Tuesday, July 14, 2009

If I Could

Last night Julie was talking about her kids and their journey on a train from NYC and she used the phrase "If I could, I would..." and I piped up "That's a song!" Julie then asked what song it was, and I blanked. I knew it wasn't the title but all I could remember of the song was that it played during a poignant moment in a made-for-tv movie that I saw in the early 1970s. And that the word "hammer" was used at least once.

So... in the past I'd never had a chance of finding out what song it was. No doubt I'd be cursing my memory for days before I finally gave up on trying to figure out what song it was. But today, with search engines like Google, anything is possible.

I'd rather be a sparrow than a snail.
Yes I would, if I could, I surely would.
I'd rather be a hammer than a nail.

Yes I would, if I only could, I surely would.

It turns out that the movie was titled "Voyage of the Yes", made in 1973 and it starred Desi Arnaz Jr and Mike Evans (Lionel Jefferson on "All in the Family"). The song is El Condor Pasa, made famous by Simon and Garfunkel in 1970. I'm not sure why I keyed in on Desi Arnaz Junior's version and not the one by Simon and Garfunkel---but there you go. The memory is a strange beast.

Also interesting is how much additional information the Internet can provide. I never knew that Simon and Garfunkel had accidentally grabbed the melody El Condor Pasa which was originally written by the Peruvian composer Daniel Alomía Robles in 1913. Apparently Paul Simon was listening to a musical group, "Los Incas", while they performed the song in Paris and Simon decided he'd like to use the melody with his own lyrics. Simon was told that the song was from the 1800s and not under copyright so he wrote the song and included it on the album Bridge Over Troubled Water.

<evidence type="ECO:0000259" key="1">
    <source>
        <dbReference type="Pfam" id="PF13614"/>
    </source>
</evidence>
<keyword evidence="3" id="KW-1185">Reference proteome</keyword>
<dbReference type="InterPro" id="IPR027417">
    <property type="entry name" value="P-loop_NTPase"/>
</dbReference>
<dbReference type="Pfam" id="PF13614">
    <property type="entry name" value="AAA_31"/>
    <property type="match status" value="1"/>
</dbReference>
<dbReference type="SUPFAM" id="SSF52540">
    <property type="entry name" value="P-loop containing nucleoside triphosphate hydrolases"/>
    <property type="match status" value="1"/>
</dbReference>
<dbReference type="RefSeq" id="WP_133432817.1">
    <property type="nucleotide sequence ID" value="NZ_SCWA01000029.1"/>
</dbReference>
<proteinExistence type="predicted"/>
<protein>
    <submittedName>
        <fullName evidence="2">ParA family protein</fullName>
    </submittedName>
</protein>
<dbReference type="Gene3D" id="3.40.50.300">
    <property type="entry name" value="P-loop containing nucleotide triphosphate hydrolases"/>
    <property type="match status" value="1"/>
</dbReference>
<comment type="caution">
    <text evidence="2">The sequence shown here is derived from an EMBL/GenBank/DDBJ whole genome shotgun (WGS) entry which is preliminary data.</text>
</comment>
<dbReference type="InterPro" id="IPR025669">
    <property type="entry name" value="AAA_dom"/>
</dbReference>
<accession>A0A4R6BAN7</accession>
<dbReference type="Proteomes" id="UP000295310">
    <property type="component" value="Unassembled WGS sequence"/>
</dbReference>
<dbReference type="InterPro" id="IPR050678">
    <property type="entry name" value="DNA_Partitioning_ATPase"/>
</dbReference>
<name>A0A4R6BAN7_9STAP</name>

However In 1970 Alomía Robles' son, Armando Robles Godoy, filed a copyright lawsuit against Paul Simon and demonstrated that the song had been composed by his father and that his father had copyrighted the song in the United States in 1933. Oops!

I'd never have known any of that if it wasn't for Google and Wikipedia. Gotta love the Internet. Thanks, Al.

BTW, Los Incas ended up performing on "Bridge over Troubled Water" and that album ended up being Simon and Garfunkel's last studio album. It managed to get the Grammy for best record that year and the title song got song of the year. Sweet.

3 comments:

Evil Twin's Wife said...

Ya gotta love Google!

srp said...

Isn't it amazing what strange things are buried in your mind just waiting for the right moment to spring to the forefront and really weird you out? Who knew that was in there?

simplycol said...

Information at our fingertips.. what an amazing era we live in. I was always a big fan of Simon and Garfunkel so found this all quite interesting. :-)